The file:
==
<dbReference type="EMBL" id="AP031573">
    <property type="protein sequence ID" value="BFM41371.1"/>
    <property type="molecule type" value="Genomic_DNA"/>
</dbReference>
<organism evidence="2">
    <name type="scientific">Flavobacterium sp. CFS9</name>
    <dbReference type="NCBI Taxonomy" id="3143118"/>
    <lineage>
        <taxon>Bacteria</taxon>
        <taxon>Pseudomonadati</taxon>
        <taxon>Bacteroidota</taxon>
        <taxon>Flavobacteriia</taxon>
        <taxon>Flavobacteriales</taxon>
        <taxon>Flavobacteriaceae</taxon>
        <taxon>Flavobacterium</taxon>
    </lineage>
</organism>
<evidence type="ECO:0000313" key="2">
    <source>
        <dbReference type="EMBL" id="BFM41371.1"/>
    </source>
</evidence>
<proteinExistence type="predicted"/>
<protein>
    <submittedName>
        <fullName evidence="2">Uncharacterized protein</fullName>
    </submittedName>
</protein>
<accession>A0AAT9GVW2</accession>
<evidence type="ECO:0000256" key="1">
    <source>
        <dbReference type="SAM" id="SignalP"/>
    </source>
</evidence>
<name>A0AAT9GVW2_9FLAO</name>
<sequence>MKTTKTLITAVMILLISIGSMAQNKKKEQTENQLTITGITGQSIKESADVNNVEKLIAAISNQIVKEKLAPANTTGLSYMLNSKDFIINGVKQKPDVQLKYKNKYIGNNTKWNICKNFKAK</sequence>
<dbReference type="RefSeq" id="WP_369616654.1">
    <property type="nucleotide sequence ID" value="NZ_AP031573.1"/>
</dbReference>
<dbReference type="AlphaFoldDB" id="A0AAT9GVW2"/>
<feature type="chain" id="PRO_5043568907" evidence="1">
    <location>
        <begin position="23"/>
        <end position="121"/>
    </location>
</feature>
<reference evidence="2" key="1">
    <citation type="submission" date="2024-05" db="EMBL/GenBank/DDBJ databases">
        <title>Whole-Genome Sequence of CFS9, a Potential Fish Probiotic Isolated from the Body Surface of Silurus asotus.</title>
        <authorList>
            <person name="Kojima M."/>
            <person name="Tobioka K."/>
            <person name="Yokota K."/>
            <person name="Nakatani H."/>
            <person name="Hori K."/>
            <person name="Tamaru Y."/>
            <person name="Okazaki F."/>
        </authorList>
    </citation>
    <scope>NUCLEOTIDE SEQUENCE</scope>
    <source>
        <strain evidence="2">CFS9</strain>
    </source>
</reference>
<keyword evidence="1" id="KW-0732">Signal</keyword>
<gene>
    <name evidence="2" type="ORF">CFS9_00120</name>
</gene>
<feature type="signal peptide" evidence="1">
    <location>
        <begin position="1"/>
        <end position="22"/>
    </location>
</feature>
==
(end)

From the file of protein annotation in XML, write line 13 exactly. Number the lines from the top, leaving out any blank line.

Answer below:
        <taxon>Flavobacteriales</taxon>